New Mexico Gov. Michelle Lujan Grisham attended this week’s United Nations Climate Summit (COP26), touting her state’s efforts to reduce pollution from sources like the oil and gas industry.
Lujan Grisham, a frequent supporter of climate action and increased regulations to reduce human impacts, reported to the international community New Mexico’s progress in embarking on two separate rulemakings at the New Mexico Environment Department and the Energy, Minerals and Natural Resources Department aimed at cutting emissions from the oil and gas sector.
She said that while work was underway to reduce the environmental impact of fossil fuels – one the state’s main economic drivers – the energy industry would be part of New Mexico’s transition to a “low-carbon future.”
Emerging industries like wind and solar or hydrogen power would also play a key role in moving New Mexico’s energy sector toward less-carbon-intensive sources, Lujan Grisham said.
The Carlsbad Current-Argus sat down with Lujan Grisham for an interview from COP26 in Glasgow, Scotland to talk about her impressions of the global climate change efforts and its implications for New Mexicans.
After attending, do you feel there is potential for world leaders to be successful on addressing climate change?
“I think the potential is immense. It looks to me there are government leaders, worldwide leaders talking about policy and what we’re doing to meet the climate action goals.
“The audience is largely investors, banks and companies, businesses who are already squarely in the renewable space or are doing methane mitigation. I thought we were the only ones in our little bubble in New Mexico talking about turning methane into a fuel cell right on the spot.
“Everyone is talking about that and more innovations to come. They’re clear about our opportunities to get to carbon negative with carbon sequestration.”
What is the oil and gas industry’s role in achieving New Mexico’s and the world’s climate goals?
“When you talk about that, you’d don’t talk about as an us versus them, oil and gas as them and we have to move over here. They talk about the innovations and the investment potential and strategies for places just like the communities in the Permian Basin to be part of the solutions, the redundancies in those solutions while also helping us get to our climate action goals.
“While New Mexico is not the only state they point to, we are the only state that is dealing with methane in the way we are. The feds are saying they’re going to follow New Mexico’s lead. We got there because we had cooperation, innovation and support by the oil and gas industry.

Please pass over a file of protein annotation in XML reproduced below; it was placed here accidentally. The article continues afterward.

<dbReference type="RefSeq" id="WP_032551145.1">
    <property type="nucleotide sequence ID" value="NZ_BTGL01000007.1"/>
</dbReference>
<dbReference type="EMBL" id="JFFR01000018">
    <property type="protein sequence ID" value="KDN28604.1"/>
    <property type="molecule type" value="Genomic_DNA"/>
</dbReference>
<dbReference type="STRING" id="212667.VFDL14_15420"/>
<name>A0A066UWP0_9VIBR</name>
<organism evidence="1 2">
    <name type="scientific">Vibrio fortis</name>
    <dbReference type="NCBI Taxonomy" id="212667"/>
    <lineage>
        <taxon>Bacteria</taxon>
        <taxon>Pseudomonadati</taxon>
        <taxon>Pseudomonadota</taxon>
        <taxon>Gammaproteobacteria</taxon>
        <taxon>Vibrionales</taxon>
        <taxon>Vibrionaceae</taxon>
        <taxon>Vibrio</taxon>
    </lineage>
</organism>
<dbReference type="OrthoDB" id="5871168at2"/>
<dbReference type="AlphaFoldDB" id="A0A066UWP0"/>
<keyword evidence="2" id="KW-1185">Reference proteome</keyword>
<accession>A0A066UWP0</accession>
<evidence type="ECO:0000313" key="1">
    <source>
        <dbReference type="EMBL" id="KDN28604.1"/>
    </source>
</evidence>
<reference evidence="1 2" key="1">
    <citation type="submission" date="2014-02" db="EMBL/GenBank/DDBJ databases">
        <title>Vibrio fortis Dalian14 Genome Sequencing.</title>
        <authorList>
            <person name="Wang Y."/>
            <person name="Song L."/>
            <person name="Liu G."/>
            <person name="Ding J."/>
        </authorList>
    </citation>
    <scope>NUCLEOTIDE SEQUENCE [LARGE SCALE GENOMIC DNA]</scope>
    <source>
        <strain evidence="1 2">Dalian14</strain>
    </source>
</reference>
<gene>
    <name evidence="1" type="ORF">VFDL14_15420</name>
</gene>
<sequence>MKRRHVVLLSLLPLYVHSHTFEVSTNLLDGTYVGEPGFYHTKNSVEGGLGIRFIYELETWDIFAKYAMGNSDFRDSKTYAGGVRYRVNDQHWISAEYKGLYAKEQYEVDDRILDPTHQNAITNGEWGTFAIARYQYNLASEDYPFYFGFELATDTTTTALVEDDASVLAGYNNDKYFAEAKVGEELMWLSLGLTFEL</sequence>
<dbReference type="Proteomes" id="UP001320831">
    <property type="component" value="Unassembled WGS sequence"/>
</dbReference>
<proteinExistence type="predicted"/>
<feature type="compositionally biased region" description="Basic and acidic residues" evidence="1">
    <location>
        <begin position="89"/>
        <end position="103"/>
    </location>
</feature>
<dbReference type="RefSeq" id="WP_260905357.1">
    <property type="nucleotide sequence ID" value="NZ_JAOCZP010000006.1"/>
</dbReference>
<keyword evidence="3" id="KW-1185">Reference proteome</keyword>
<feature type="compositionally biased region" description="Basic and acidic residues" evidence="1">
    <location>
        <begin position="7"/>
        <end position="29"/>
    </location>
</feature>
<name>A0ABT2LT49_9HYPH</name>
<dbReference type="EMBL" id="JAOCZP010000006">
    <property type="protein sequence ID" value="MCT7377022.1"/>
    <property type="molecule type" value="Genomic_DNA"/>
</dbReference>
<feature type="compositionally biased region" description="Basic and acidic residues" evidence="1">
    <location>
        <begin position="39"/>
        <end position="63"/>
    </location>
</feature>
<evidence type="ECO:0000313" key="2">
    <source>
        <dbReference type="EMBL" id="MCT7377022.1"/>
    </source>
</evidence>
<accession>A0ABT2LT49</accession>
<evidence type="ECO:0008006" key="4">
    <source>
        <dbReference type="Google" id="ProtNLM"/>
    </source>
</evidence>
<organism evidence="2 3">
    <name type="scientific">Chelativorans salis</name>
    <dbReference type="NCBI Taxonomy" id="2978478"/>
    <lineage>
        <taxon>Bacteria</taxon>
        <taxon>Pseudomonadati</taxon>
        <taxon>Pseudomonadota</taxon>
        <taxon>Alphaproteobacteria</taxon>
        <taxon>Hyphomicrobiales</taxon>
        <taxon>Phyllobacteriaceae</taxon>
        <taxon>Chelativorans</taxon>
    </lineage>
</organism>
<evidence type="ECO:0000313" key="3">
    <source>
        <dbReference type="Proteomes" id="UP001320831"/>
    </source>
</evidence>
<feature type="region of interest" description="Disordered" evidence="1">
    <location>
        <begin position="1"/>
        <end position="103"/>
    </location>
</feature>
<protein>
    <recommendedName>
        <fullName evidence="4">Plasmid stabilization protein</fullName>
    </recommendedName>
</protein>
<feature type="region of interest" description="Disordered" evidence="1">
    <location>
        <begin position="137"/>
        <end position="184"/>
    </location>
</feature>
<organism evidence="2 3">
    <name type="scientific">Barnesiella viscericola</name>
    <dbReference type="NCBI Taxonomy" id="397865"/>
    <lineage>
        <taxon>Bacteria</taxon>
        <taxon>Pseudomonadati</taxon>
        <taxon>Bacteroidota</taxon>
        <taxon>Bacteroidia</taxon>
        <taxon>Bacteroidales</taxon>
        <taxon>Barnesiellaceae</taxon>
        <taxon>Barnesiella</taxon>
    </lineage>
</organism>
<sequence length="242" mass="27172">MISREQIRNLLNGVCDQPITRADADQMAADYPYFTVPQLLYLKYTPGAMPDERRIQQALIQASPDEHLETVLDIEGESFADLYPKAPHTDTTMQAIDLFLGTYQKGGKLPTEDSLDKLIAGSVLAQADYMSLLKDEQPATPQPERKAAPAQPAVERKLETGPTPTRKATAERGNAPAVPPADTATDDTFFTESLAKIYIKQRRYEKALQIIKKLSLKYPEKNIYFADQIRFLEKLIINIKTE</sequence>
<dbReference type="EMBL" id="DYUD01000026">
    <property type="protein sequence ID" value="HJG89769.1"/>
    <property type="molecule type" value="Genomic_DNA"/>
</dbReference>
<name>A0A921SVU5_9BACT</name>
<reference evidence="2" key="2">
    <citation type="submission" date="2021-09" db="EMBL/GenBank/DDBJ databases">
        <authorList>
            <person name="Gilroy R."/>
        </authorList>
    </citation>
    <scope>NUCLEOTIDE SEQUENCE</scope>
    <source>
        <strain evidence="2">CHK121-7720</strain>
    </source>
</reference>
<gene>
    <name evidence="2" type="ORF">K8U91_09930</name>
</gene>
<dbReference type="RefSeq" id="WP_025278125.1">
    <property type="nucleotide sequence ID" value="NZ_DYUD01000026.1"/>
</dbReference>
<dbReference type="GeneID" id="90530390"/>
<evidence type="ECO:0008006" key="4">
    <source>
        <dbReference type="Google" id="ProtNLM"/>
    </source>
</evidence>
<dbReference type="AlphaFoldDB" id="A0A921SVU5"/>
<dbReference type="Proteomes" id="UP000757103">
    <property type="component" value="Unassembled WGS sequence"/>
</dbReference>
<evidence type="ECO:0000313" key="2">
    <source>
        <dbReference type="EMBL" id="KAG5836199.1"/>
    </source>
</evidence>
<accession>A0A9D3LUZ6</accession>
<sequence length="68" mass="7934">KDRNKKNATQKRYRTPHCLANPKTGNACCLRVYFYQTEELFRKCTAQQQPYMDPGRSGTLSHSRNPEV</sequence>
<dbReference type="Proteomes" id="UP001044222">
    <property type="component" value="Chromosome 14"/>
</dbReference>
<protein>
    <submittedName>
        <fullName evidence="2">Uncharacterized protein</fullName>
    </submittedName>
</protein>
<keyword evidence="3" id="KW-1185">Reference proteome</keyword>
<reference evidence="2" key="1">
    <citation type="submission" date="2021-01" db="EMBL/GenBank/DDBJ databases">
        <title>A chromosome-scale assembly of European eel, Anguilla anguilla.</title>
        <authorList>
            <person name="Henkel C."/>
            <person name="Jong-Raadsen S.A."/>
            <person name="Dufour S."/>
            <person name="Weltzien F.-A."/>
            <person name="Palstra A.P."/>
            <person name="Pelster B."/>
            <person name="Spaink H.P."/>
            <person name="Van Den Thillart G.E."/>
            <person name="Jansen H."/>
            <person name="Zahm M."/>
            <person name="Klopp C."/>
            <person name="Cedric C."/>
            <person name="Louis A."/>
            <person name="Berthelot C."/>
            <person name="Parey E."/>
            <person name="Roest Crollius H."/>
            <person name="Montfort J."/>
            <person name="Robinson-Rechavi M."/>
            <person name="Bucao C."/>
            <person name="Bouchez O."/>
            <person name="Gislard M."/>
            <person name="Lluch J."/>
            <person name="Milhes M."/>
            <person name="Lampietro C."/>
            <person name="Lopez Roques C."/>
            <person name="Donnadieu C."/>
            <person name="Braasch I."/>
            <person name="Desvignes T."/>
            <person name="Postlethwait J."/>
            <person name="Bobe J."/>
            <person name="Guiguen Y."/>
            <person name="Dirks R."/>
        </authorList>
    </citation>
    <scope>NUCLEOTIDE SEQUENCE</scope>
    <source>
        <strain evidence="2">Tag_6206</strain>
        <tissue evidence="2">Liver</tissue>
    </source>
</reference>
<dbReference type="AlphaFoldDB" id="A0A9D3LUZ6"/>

“That’s gotta feel really good about New Mexico’s potential to do good, to do right and to diversify our economy using the resources that we have.”
How do you respond to arguments that oil and gas production must cease in order to avoid global warming and consequences of pollution on our climate?
“We know we have people, policymakers and advocates that say just ‘That’s it. Leave it in the ground. We cannot use it. And if we do that, that all by itself will prevent the warming above the 1.5 degrees Celsius.’ Actually, that’s just not true.
“We’re still burning coal around the world. We’ve still got industries like the manufacturing of steel that are still very carbon-intensive. If you oversimplify then you’re just sort of picking sides without any solutions.
“In this conference, it’s about recognizing that fossil fuels are responsible for climate change but instead of pitting each other against each other, we’re going to use the private sector including oil and gas to come up with solutions that make a difference and make sense both economically and for saving the planet.
“That’s a space New Mexico is in and that’s a space New Mexico is in and knows better than anyone else.”
How do you balance the economics of oil and gas and energy production with the environmental concerns?
“It’s being achieved. We’re setting the road map and the infrastructure and as we start measuring our successes, how we’re tracking and monitoring methane which now the feds are going to do. If you don’t know what you’re taking out of the atmosphere or what you’re preventing from being released into the atmosphere, you don’t know how well you’re doing in that space while you’re moving to creating carbon-zero electricity.
“As you decarbonize, you still have to deal with the carbon footprint you have already released into the atmosphere and you’ve got to figure out what you do with other industries that are continuing to produce carbon. I do think New Mexico is showcasing there’s a road map.
“You can be effective and accountable and you can build an economy around renewable energy and around innovation tied to the current forms of producing energy. They’re going to look to energy states for that work.”
How will oil- and gas-producing communities those in the Permian Basin be supported during a transition away from fossil fuels?
“If you look at our first piece of legislation in 2019, the ETA (Energy Transition Act), we made sure were looking at compensation strategies for both the Navajo Nation, San Juan County and individual workers.
“As you figure out what the transition businesses or economic opportunities are going to shake out to be, well the same is true in Eddy and Lea county. That’s one of the reasons I agreed with the community to have a community college in Carlsbad. It’s one of the reasons we said we’ve got to reinvest in all roads infrastructure.
“We have to make sure we invest so that we have a community that has an opportunity to bring in other industries and businesses. And we need the current folks to be fully engaged with us on all of these new innovations.”
Adrian Hedden can be reached at 575-618-7631, [email protected] or @AdrianHedden on Twitter.